The Stable-Dependencies Principle


The Stable-Dependencies Principle (SDP) says: ”Depend in the direction of stability.”

What this means is that the direction of the dependencies in the component dependency graph should point towards more stable components. To understand what this means we need to define stability for a component. Uncle Bob turns this around and defines a way to measure instability, I, using the formula:

I = Ce / (Ca + Ce)

where Ca is the number of classes outside this component that depend on classes within this component (afferent couplings) and Ce is the number of classes inside this component that depends on classes outside this component (efferent couplings). I has the range [0,1] where I = 0 indicates a maximally stable component and I = 1 indicates a maximally instable component.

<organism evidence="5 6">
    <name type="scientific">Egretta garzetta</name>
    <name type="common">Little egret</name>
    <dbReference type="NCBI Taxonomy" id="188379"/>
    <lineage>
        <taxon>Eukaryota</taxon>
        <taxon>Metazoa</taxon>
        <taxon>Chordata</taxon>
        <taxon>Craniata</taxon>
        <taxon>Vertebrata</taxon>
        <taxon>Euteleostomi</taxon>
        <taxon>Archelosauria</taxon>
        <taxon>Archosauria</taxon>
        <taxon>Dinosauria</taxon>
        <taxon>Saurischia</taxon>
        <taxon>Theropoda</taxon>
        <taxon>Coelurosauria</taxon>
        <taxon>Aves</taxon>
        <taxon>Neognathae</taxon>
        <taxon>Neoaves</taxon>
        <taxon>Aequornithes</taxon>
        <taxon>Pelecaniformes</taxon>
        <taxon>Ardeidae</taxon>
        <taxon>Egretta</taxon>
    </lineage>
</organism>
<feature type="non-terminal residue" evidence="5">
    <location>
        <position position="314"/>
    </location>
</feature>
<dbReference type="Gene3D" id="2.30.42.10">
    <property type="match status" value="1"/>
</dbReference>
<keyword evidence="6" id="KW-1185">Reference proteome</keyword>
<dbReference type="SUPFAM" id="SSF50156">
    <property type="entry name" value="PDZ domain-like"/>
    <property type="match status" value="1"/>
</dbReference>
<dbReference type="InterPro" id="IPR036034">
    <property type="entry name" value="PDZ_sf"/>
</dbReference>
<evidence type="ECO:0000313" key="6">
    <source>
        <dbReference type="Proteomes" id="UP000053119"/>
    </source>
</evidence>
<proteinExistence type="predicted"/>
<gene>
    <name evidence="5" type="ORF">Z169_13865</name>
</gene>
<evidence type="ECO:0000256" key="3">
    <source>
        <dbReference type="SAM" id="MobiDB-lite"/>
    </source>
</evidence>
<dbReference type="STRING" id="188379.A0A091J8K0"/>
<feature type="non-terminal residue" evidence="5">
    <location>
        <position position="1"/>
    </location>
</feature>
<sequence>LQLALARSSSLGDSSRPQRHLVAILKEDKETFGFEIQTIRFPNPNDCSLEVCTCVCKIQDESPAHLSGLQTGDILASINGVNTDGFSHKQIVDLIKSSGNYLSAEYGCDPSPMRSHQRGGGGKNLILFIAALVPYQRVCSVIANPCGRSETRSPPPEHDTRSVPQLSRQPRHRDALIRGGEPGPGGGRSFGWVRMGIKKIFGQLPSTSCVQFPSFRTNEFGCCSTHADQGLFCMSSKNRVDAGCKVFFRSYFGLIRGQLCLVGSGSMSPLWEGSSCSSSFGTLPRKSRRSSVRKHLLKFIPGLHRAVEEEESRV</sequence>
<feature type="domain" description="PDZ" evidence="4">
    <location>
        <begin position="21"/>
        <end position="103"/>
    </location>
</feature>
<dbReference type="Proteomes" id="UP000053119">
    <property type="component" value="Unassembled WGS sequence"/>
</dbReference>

A component that does not depend on any other component is maximally stable and a component that only depend on other components but have no components depending on it is maximally instable.


When we design our components there will be some components that we want to be easy to change. They contain classes that often needs to be modified when requirements change. If these components have many dependencies to them (are very stable; have a value I close to 0) they will be difficult to change since changing them will impact many other components.

Figure 1 shows a component diagram where SDP is violated. The Stable component, that has an instability value of I = 0.25 has a dependency to the Volatile component, that has an instability value of I = 0.75. This dependency makes the volatile component difficult to change.

Figure 1. Violating SDP


So how do we fix violations to SDP? The answer is, once again, inverting dependencies by applying the Dependency Inversion Principle (DIP). Look at Figure 1, to fix the violation we can create an interface or abstract base class and put in a new component, CG. We can then let the Stable component depend on CG and have the Volatile component implement the concrete classes. By doing that we end up with the dependency graph showed in Figure 2.

Figure 2. Conforming to SDP

Now with this change in place the volatile component has been made easier to change.

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